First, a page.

A structured questionnaire with basic information was handed over to the parents to determine child's age, name, gender, any present medical illness, present medication, etc., All the data were collected, compiled, and analyzed using one-way ANOVA test.


  Results Top


A total of 80 children were divided into two groups of 40 children in each group (1 – case group with caries and 2 – control group without caries). A comparison of dmft score and serum 25(OH) Vitamin D levels was done in both the groups along with age and gender.

A comparison of socioeconomic information between the groups was also done. No statistically significant difference was present in terms of age and gender parameter between both the groups [[Table 1] shows P = 0.743 and 0.501, respectively].
Table 1: Differentiation of the statistical data of case and control groups

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In case group, 25 males and 15 females were there, whereas in control group, 22 males and 18 females were there. In case group, the mean age was 4.4 years, and in control group, it was 4.5 years. All forty children had serum 25(OH) Vitamin D levels in the deficiency range (<15 ng/ml) in the case group. In the control group, 21 children had sufficient serum Vitamin D levels of 25(OH) and 13 children had insufficient serum Vitamin D levels of 25(OH).

A comparison of mean value of serum 25(OH) Vitamin D levels was carried out. [Graph 1] shows that the mean value of Vitamin D level in case group was 12.07 ng/ml and in control group was 20.15 ng/ml. Statistically significant difference was found between serum 25(OH) Vitamin D levels of both groups using one-way ANOVA test [[Table 2] shows P < 0.0001].

Table 2: Mean and standard deviation values of case and control group

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In case group, insufficient levels of Vitamin D were positively associated with dental caries status, and in control group, the absence of caries was significantly associated with sufficient levels of Vitamin D.


  Discussion Top


Vitamin D plays a very important role in maintaining good oral health, and it also plays a major role in metabolism and absorption of other minerals in the body.[3] It plays a key role in the formation of enamel, dentin, and normal bone growth. It is also essential for mineralization of calcified tissues such as teeth and bones.[10]

Many studies stated that Vitamin D deficiency has been associated with developmental defect such as enamel. High risk of caries has been associated with enamel hypoplasia. This deformity increases the risk for the adhesion and colonization of cariogenic bacteria, which leads to fast occurrence of ECC. Vitamin D receptors are present on the cells such as ameloblast and odontoblast which forms enamel and dentin, respectively, and it reduces the risk of dental caries.[5],[6],[7]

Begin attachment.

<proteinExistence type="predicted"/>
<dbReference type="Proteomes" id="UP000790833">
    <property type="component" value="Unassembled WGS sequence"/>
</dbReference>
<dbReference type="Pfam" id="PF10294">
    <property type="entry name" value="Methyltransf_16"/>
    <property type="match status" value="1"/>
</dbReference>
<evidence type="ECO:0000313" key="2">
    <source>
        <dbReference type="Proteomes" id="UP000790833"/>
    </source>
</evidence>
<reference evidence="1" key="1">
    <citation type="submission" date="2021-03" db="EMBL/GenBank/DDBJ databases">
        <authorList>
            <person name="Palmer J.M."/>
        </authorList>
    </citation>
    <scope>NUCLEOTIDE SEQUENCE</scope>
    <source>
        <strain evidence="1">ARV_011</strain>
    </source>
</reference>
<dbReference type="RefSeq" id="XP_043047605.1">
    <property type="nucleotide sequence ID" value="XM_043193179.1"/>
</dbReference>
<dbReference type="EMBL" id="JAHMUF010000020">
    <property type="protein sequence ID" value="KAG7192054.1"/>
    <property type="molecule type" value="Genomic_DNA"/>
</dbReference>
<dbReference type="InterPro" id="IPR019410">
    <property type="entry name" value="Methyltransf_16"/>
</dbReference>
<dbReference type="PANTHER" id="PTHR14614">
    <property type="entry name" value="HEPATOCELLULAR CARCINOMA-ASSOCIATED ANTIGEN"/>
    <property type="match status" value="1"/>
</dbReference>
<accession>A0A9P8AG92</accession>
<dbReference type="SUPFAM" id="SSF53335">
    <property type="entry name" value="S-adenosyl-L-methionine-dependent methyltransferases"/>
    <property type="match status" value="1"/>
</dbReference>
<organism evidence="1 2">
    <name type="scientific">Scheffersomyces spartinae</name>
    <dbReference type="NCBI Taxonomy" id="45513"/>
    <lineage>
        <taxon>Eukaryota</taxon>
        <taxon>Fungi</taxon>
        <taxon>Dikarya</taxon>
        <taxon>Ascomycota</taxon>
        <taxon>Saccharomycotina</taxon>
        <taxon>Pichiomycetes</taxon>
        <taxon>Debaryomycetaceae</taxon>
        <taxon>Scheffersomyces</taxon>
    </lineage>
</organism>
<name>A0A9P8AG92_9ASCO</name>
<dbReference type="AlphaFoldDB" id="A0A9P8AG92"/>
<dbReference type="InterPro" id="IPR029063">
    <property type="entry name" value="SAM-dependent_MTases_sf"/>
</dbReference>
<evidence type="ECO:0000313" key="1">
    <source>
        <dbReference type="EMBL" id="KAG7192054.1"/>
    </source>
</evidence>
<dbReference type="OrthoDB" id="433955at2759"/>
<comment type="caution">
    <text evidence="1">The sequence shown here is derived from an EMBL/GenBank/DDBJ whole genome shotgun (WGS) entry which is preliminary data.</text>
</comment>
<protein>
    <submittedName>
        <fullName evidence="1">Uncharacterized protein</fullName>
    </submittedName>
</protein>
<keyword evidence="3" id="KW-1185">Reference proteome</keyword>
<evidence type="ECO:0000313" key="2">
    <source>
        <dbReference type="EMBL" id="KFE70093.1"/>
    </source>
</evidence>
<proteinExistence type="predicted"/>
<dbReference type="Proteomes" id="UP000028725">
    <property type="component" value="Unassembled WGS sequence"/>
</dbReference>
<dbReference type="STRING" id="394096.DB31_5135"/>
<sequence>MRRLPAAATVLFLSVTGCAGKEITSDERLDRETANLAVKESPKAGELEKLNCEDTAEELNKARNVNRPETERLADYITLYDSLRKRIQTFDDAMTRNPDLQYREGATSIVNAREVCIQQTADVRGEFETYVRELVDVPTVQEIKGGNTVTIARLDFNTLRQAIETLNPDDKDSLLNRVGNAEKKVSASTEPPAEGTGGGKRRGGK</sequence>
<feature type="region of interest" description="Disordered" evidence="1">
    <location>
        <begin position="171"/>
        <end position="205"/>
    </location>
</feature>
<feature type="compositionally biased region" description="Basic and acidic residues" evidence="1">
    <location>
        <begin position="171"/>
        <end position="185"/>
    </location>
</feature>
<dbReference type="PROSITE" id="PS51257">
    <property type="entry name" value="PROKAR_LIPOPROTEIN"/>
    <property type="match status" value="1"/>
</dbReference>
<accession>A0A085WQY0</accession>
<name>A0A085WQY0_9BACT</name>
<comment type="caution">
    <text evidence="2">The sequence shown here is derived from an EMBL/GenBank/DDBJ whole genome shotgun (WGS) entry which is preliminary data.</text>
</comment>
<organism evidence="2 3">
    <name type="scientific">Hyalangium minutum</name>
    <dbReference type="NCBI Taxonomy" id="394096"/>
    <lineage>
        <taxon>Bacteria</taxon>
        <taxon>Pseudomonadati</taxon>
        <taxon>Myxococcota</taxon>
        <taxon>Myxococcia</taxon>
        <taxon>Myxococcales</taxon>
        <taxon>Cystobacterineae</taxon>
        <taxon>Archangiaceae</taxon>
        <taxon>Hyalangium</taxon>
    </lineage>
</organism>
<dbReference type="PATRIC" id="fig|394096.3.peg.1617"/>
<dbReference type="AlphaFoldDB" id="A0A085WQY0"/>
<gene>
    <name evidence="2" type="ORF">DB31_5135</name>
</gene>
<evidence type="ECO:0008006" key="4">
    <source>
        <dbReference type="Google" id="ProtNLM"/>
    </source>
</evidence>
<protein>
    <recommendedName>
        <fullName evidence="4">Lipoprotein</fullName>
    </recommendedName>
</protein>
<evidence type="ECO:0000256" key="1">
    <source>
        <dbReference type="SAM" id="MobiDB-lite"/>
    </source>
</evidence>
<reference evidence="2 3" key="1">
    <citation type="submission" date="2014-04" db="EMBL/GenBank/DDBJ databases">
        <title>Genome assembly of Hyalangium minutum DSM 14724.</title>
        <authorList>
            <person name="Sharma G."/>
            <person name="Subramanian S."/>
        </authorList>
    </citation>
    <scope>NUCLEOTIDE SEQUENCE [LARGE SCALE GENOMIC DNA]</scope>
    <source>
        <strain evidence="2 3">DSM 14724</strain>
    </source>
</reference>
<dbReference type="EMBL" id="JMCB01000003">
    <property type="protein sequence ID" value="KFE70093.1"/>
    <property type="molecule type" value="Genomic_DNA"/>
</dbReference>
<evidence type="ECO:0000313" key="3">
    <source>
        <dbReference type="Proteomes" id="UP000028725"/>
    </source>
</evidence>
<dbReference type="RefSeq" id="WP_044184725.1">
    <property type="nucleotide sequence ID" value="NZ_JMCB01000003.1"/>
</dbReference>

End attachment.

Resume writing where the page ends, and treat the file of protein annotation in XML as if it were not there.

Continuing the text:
Chhonkar et al. found that Vitamin D deficiency is a major risk factor for the development of dental caries. These findings are similar to the findings of the present study.[3]

A study conducted by Schroth et al. discovered that maternal 25(OH)D levels are associated with primary dentition and development of ECC.[11]

Singleton et al. stated that, during pregnancy, improved Vitamin D level affects ECC later in their infants.[12]

Kim et al. concluded that children with Vitamin D3 concentration below 20 ng/ml were associated with risk of developing dental caries in the molar teeth among Korean children.[13]

In early life, Vitamin D exposure plays an important role in prevention of the development of dental caries. There are very few researches conducted in India concerning Vitamin D deficiency and its repercussions.


  Conclusion Top


In India, the prevalence of Vitamin D deficiency is between 40% and 99%. Not only for oral health, but also for general health, a sufficient amount of Vitamin D3 is very necessary. Vitamin D3, known as cholecalciferol, is the preferred form of Vitamin D supplement, and it offers additional health benefits.

Financial support and sponsorship

Nil.

Conflicts of interest

There are no conflicts of interest.



 
  References Top

1.
Colak H, Dülgergil CT, Dalli M, Hamidi MM. Early childhood caries update: A review of causes, diagnoses, and treatments. J Nat Sci Biol Med 2013;4:29-38.  Back to cited text no. 1
    
2.
Misra S, Tahmassebi JF, Brosnan M. Early childhood caries – A review. Dent Update 2007;34:556-8.  Back to cited text no. 2
    
3.
Chhonkar A, Gupta A, Arya V. Comparison of Vitamin D level of children with severe early childhood caries and children with no caries. Int J Clin Pediatr Dent 2018;11:199-204.  Back to cited text no. 3
    
4.
Meyer F, Enax J. Early childhood caries: Epidemiology, aetiology, and prevention. Int J Dent 2018;2018:1-7.  Back to cited text no. 4
    
5.
Preetha P, Vishnu P, Gayathri R. Relationship between Vitamin D and dental caries- review. J Pharm Sci Res 2016;8:459-60.  Back to cited text no. 5
    
6.
Ali N, Rahim A, Ali S, Hatif Iqbal M. Impact of Vitamin D on development of early childhood caries. Pak Armed Forces Med J 2017;67:429-33.  Back to cited text no. 6
    
7.
Schroth RJ, Levi JA, Sellers EA, Friel J, Kliewer E, Moffatt ME. Vitamin D status of children with severe early childhood caries: A case-control study. BMC Pediatr 2013;13:174.  Back to cited text no. 7
    
8.
Balasubramanian S, Dhanalakshmi K, Amperayani S. Vitamin D deficiency in childhood-a review of current guidelines on diagnosis and management. Indian Pediatr 2013;50:669-75.  Back to cited text no. 8
    
9.
Mellanby M, Pattison CL. The action of Vitamin D in preventing the spread and promoting the arrest of caries in children. Br Med J 1928;2:1079-82.  Back to cited text no. 9
    
10.
DeLuca HF. The metabolism and functions of Vitamin D. Adv Exp Med Biol 1986;19:361-75.  Back to cited text no. 10
    
11.
Schroth RJ, Lavelle C, Tate R, Bruce S, Billings RJ, Moffatt ME. Prenatal Vitamin D and dental caries in infants. Pediatrics 2014;133:1277-84.  Back to cited text no. 11
    
12.
Singleton R, Day G, Thomas T, Schroth R, Klejka J, Lenaker D, et al. Association of maternal Vitamin D deficiency with early childhood caries. J Dent Res 2019;98:549-55.  Back to cited text no. 12
    
13.
Kim IJ, Lee HS, Ju HJ, Na JY, Oh HW. A cross-sectional study on the association between Vitamin D levels and caries in the permanent dentition of Korean children. BMC Oral Health 2018;18:43-8.  Back to cited text no. 13